United Nations agencies have started mobilizing resources, including water, food and other basic goods, to help some 63,000 people who have been left homeless by a cyclone that caused intense flooding in the Democratic People’s Republic of Korea (DPRK).
Over the past two weeks, the Khanun cyclone caused flash flooding in several provinces in the country, killing more than 100 people and displacing thousands, the UN Office for the Coordination of Humanitarian Affairs (OCHA) reported.
On Monday, the Government requested that a UN country team release pre-positioned emergency stocks, particularly food and fuel, to support ongoing relief efforts. The next day an inter-agency assessment mission visited Anju City and Songchon in South Pyongan province and Chonnae in Kangwon province, which are the three most affected counties, according to the Government.
The mission found that a breakdown of water supply systems was limiting access to clean water, making it a priority to re-establish access and provide health care to avoid water-borne diseases.
OCHA spokesperson Jens Laerke told reporters in Geneva that preliminary support had been mobilized from UN agencies and partners to address this issue, but noted that further assessments over the coming days were required to establish the exact needs of the population.
Mr. Laerke stressed that the severe flooding complicated the situation in the country, which has been suffering chronic food shortages for years, and added that the collaboration of the Government, UN agencies and non-governmental organizations is needed to contain this disaster.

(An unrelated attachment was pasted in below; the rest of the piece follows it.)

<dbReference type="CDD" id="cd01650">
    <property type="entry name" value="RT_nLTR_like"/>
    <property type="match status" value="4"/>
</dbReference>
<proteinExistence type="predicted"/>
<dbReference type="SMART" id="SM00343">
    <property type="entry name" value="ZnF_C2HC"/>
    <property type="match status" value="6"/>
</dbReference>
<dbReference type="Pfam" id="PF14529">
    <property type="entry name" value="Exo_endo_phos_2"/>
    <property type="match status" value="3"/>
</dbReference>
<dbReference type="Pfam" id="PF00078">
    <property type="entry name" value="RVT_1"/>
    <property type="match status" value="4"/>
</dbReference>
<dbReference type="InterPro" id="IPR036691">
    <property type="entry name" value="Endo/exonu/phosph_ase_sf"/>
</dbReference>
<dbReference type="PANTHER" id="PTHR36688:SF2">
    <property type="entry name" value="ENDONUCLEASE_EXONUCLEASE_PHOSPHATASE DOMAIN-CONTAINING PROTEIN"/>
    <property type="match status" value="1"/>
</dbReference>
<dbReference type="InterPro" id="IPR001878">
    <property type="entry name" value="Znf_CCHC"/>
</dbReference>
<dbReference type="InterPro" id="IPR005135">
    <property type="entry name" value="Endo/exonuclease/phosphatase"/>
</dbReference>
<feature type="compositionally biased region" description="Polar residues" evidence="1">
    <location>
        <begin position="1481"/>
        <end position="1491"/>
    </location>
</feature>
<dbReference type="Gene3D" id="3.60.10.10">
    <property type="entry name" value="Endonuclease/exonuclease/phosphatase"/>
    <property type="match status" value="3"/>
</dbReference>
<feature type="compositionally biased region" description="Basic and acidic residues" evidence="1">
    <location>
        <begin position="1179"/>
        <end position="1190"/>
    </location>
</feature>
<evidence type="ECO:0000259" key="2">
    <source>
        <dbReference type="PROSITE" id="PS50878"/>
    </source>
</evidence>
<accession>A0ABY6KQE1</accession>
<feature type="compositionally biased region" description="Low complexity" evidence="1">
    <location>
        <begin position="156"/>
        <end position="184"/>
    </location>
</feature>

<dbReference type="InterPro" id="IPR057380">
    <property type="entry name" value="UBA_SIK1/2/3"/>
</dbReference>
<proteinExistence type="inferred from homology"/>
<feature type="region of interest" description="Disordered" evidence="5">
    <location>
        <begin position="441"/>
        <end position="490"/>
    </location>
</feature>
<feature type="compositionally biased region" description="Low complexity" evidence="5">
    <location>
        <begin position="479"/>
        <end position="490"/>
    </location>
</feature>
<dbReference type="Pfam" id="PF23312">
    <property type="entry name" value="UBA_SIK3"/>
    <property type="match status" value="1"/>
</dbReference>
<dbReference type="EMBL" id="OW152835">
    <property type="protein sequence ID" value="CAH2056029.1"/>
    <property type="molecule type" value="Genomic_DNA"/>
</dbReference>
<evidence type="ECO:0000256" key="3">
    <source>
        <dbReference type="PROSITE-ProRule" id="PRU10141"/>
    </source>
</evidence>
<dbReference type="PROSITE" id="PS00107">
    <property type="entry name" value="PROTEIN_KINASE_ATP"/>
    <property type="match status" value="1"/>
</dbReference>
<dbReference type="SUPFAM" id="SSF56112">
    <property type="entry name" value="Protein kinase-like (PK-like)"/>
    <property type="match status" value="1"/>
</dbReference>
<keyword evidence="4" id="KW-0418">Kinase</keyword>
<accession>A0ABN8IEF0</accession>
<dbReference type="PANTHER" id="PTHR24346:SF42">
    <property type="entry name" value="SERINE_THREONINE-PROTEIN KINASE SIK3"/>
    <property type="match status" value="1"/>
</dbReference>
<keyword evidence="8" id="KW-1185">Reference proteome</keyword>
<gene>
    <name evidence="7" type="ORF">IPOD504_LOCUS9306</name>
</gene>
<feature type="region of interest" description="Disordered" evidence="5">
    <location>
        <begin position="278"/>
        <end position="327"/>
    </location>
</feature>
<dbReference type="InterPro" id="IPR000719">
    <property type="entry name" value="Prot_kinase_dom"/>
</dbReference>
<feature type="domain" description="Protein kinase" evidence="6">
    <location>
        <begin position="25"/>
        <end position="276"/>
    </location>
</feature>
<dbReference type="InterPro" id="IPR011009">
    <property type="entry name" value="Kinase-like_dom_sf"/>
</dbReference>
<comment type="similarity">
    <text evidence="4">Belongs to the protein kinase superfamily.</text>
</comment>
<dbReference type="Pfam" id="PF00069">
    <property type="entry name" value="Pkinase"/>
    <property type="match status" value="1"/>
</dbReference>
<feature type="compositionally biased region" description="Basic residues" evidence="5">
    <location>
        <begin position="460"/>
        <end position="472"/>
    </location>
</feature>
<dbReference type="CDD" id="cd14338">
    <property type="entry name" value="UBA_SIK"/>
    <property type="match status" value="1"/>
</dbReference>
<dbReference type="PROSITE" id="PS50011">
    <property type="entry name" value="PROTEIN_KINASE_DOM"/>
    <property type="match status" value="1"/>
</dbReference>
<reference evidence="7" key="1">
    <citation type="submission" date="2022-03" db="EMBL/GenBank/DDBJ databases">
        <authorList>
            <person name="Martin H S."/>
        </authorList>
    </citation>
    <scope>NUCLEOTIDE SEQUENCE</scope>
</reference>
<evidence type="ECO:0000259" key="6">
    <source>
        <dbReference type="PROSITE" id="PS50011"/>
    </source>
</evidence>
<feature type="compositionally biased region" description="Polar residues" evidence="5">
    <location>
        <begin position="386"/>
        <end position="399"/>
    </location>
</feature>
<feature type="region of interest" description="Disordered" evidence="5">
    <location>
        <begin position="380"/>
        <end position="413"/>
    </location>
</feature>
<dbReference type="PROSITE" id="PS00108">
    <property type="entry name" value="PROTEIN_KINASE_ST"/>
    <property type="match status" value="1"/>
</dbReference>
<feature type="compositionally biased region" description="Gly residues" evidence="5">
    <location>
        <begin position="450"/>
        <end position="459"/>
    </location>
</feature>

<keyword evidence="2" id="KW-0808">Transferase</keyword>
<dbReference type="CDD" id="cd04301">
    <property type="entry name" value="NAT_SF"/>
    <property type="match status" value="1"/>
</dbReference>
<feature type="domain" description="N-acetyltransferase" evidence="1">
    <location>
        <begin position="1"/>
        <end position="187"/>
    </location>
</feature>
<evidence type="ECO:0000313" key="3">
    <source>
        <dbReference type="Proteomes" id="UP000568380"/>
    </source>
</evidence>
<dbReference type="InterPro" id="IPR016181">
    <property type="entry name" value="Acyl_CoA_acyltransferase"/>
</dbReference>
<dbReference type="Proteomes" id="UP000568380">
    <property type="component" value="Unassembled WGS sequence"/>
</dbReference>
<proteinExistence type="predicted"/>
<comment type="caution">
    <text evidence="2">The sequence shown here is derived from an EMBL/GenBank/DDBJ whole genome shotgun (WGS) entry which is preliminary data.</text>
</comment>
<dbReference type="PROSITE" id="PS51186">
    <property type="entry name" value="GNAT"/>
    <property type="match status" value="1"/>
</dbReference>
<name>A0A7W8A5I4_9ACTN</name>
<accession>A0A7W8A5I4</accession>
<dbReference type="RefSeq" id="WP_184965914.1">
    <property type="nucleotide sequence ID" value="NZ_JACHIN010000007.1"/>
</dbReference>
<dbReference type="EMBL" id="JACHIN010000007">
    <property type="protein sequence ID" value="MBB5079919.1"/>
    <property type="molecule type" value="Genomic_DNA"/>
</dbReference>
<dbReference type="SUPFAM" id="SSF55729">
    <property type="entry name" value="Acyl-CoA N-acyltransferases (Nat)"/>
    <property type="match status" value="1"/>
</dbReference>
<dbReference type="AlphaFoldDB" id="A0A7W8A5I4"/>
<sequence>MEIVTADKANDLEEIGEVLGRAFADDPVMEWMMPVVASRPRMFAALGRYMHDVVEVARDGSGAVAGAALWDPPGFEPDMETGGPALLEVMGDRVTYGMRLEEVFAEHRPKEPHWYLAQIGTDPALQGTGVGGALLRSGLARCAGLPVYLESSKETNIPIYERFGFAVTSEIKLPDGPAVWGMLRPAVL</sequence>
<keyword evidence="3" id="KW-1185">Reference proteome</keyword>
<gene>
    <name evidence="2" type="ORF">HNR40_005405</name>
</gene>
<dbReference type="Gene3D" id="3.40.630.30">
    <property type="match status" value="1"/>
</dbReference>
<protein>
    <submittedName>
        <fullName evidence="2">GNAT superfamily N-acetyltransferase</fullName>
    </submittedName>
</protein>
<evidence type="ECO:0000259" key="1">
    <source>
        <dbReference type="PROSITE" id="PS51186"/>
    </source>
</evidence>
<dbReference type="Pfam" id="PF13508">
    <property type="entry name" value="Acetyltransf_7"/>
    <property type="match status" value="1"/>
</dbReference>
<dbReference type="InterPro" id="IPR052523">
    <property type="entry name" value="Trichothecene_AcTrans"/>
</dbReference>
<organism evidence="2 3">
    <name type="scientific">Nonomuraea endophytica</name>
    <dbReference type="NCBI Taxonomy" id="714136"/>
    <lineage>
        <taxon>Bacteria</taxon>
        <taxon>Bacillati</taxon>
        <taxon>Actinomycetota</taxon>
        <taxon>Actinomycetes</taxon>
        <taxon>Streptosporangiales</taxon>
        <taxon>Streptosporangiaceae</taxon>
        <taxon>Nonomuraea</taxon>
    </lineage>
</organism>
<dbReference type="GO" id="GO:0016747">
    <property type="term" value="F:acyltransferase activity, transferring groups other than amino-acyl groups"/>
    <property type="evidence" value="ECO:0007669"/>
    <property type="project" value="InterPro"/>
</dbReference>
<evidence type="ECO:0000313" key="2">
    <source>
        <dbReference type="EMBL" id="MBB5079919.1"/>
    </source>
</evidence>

The UN Children’s Fund (UNICEF) reported that it already started delivering life-saving supplies, including 10 million water purification tablets to affected families who urgently need clean drinking water. It is also delivering water and sanitation equipment, emergency health kits, and recreation and education kits.
For its part, the World Food Programme (WFP) is sending a first batch of food aid to flood-hit areas, which will provide victims with an initial ration of 400 grams of maize per day for 14 days, the agency said in a news release.
OCHA stated that while priority interventions will occur in those counties that have been assessed, humanitarian assistance will also be provided for other counties that have been affected, with further inspections and visits expected to provide further details on the humanitarian situation.